Swipe right for your perfect (career) match

Ah yes, Valentine’s Day is here. Can you taste the sugary sweet joy of love in the air? Do you feel soooo lucky to have the perfect partner or the perfectly Valentine-themed dressed children?

Even if your answer to the above is yes (and good for you if it is...really, I mean that...), you still may need to revisit the relationship you have with your career. No, that doesn’t mean go out on an overpriced prix fixe dinner with your colleagues tonight. Think about what you want from your next role and go out and get it. Besides being a great time to stress eat an enormous amount of chocolate, It’s also a pretty good time of year to find a new job. LinkedIn Workforce Report shows hiring was 13 percent higher last month than a year earlier.

Now, step away from the Russell Stovers. It's time to make a change and find your perfect match...for a job. Here are some tips to get you out there.

Get yourself in shape. Give your resume, cover letters, and LinkedIn profiles the makeover they need to feel confident and to take the job search world by storm. Throughout the editing process, focus your content on the results and impact of your work. If you have quantified information that shows scope or impact definitely don’t be shy about showcasing it.

Tip: A quality position description on your resume consists of 1) a strong action verb 2) quantified information 3) results/impact of your work.

Do some light stalking. Think you have a good idea of what you want your next move to be, but not sure you have what it takes? Hunt down some people who are in that role and talk to them. Back in my higher ed days I used to recommend students research what alumni with their skills and academic backgrounds were doing via the Linkedin’s Alumni Tool. This could be valuable to anyone regardless of your career level.

Tip: Join your university’s alumni group and try to message people you find through it.

Get on the internet. Where do all eligible candidates go to find their match? The internet, of course! Forbes outlines some of the best job boards out there right now. I would also add Werk into the mix. It’s curated jobs with flexibility built in for those seeking work/life balance.

Tip: In my opinion, an active job search means you’re applying to 5-10 positions per week.

Follow these tips and it will help you get out of your loveless job relationship and into a position you’ll feel great about (get your head out of the gutter). Good luck!

New Year, new goals - but are they SMART ones?

We know by the endless lines at the gym and the influx of detox social media posts that a new year is upon us. With the strike of midnight, a magic wand waved, a clean slate given. 

Where do you start? Forget about sweeping, unrealistic New Year's Resolutions that set you up for nothing but failure. Set realistic goals. Get real things done.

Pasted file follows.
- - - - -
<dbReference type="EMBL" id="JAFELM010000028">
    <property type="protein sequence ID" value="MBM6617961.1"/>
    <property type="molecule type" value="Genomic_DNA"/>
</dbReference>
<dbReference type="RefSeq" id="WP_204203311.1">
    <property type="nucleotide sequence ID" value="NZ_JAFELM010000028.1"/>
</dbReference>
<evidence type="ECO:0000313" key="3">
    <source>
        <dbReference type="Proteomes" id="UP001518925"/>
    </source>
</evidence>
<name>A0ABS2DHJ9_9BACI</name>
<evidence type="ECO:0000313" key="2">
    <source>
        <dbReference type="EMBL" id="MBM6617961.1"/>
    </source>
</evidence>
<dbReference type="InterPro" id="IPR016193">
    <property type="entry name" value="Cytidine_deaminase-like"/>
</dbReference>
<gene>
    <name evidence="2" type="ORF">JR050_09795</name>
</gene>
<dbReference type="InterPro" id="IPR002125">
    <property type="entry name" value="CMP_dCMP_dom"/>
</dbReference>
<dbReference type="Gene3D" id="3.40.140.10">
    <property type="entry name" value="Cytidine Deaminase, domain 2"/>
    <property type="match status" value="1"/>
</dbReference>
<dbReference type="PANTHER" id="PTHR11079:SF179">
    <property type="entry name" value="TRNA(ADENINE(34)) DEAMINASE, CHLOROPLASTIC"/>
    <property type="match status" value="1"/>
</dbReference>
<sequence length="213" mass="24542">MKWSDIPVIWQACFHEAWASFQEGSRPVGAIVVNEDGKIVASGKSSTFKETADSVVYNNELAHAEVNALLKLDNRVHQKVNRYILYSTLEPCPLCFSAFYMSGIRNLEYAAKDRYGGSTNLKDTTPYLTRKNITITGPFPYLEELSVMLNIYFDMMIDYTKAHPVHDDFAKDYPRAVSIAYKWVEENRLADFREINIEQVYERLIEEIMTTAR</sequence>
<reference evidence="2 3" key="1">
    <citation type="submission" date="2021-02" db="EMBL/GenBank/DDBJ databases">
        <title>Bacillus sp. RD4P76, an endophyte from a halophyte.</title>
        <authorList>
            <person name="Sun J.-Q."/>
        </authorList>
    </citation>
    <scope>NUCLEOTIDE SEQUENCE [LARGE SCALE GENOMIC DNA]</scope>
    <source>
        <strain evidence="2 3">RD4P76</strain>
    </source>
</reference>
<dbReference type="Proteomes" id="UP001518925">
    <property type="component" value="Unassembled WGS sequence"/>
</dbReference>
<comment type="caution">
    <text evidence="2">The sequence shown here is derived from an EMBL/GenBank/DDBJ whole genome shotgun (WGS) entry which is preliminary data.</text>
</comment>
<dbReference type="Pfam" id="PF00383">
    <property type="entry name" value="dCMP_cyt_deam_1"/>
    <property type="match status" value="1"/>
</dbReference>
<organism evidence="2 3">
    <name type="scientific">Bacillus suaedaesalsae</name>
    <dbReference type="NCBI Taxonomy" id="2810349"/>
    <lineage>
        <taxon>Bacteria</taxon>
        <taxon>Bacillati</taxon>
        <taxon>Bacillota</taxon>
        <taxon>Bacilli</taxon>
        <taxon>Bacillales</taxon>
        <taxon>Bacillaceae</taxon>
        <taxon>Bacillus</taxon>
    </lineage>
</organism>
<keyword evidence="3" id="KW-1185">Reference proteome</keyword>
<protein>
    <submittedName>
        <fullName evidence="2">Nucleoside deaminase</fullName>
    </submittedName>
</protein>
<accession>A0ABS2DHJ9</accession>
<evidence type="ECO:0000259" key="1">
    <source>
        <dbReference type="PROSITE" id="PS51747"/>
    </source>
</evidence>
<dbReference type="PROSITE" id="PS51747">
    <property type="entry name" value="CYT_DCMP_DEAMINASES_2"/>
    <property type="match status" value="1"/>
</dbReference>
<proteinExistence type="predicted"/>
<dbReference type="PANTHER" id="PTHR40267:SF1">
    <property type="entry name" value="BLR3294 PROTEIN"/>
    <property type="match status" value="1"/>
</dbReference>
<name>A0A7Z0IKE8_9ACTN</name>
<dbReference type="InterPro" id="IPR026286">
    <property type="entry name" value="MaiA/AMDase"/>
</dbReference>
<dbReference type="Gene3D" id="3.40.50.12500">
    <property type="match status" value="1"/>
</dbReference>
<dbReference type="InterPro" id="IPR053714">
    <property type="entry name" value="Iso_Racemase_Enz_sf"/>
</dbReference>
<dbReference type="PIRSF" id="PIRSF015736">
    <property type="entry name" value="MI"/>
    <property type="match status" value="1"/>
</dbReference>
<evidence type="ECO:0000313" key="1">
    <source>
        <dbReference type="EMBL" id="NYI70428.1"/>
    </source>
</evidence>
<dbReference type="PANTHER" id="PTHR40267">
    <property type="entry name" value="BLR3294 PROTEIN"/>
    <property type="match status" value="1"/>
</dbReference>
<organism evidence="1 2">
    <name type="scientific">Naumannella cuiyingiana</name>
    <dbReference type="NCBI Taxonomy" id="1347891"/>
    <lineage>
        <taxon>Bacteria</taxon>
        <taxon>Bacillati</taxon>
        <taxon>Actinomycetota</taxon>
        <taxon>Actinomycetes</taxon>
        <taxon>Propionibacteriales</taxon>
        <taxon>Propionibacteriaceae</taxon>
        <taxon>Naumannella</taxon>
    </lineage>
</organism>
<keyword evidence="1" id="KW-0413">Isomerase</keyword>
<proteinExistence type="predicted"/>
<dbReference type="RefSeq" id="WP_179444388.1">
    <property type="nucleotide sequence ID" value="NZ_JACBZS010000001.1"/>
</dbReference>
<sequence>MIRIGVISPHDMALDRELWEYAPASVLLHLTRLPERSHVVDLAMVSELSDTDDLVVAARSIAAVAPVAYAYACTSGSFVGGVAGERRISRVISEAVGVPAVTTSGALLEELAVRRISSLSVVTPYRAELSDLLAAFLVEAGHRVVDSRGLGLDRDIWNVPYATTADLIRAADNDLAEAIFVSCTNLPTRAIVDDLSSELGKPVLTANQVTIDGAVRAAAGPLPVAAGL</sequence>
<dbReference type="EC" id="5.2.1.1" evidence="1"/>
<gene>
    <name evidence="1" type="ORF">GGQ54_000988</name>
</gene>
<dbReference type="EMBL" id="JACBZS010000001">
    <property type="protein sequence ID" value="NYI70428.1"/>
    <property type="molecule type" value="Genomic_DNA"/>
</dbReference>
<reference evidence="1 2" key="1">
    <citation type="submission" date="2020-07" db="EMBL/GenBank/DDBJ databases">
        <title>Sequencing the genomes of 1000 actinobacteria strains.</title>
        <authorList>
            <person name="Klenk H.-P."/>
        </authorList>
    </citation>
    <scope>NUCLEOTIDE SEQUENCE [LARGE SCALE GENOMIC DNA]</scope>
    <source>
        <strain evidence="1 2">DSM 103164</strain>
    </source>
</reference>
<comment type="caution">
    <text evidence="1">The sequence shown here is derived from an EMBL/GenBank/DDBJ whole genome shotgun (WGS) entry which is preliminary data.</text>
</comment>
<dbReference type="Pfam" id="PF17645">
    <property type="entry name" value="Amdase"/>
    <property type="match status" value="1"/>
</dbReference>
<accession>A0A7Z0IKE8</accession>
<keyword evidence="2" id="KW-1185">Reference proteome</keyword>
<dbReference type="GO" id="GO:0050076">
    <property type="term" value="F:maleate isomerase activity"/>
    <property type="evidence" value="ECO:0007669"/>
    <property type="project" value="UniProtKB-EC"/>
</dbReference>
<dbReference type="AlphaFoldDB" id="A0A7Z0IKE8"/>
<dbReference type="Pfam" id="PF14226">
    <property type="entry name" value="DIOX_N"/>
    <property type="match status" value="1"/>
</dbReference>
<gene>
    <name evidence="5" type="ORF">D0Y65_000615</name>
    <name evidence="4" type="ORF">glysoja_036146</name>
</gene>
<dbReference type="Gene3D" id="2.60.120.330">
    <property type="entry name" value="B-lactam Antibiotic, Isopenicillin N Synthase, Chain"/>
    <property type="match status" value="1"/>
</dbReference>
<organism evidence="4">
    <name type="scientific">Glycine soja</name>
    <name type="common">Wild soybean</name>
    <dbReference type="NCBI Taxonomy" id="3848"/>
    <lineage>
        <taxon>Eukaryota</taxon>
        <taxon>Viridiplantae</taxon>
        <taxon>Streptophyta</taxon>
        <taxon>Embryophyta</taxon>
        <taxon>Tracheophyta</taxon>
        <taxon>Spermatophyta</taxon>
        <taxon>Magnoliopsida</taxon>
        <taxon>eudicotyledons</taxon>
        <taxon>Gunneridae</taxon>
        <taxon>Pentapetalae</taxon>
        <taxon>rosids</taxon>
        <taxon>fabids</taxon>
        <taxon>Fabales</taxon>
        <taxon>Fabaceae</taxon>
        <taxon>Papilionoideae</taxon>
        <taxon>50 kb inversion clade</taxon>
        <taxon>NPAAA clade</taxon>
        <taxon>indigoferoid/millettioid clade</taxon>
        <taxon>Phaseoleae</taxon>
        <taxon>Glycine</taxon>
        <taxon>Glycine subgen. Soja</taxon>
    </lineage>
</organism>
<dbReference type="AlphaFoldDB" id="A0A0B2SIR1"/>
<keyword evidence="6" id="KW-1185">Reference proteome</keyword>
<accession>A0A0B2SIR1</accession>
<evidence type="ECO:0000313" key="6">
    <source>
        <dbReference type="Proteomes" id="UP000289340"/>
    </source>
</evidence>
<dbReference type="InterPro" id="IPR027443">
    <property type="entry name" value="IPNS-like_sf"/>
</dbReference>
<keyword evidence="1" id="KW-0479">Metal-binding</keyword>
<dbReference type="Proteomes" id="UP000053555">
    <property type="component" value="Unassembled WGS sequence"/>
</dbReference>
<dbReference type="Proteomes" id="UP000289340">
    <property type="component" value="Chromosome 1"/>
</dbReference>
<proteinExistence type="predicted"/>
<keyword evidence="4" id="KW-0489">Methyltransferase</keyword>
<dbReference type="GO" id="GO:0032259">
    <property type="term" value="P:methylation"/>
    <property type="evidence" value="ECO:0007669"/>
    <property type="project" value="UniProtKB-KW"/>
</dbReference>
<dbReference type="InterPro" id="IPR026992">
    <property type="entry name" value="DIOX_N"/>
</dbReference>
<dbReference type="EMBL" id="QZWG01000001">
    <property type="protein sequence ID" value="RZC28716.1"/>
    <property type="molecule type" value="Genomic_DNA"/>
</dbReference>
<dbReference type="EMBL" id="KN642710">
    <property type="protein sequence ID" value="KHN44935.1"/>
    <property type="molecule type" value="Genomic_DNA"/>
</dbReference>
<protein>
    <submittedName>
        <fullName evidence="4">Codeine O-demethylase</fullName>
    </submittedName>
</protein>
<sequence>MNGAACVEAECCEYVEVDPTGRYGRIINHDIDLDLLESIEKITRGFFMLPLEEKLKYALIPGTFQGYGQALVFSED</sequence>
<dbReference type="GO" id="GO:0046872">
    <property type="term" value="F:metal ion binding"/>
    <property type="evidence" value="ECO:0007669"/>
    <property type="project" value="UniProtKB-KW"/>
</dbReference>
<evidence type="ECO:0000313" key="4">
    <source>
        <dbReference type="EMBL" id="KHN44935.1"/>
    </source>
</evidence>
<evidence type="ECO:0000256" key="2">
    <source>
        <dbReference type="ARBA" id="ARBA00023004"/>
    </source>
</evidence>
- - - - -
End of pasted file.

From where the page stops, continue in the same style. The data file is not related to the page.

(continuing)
It would be nice if a crash diet made helped shed the pesky 10 lbs from baby #2 or a new planner meant you never forgot another appointment again. The truth is, you aren't going to change your life overnight and you aren't going to become a different person without a good plan. Let's talk about setting goals that elevate you to a better version of yourself, and gets you some real wins on your way there.

First on your New Year, new you (barf) agenda should be to set S.M.A.R.T. goals. We all love a good to-do list, but to impact real change we need to take a list of goals one step further and make them S.M.A.R.T. ones.  Make sure the goals you set are specific, measurable, achievable relevant, and time-bound. 

Here's an example of a S.M.A.R.T. goal:

By March 2018 I will have created a networking target list of 50 contacts in the social entrepreneurship space by researching my alumni database, LinkedIn groups, and by revisiting my existing first degree network.


In this example, the goal is not just "create a networking list". That's vague and won't keep you accountable.


You want to push yourself a bit here, but not to the point that you never accomplish the goal. Most people fail because they set goals that are impossible to reach, and will give up before they get even close to reaching them. 


Focusing on the outcome of a goal keeps you accountable. Making sure you have a clear result outline 


Defining a clear due date creates the same sense of urgency you needed when procrastinating your college paper writing. Instead of cramming a semester's worth of Shakespeare into one night of marathon writing, be a grown up. Keep yourself on track throughout the time frame you set for yourself.


You don't need to change your life to make a big impact in it. Start with small goals and get comfortable with the S.M.A.R.T. method. This year, make it your resolution to make better resolutions.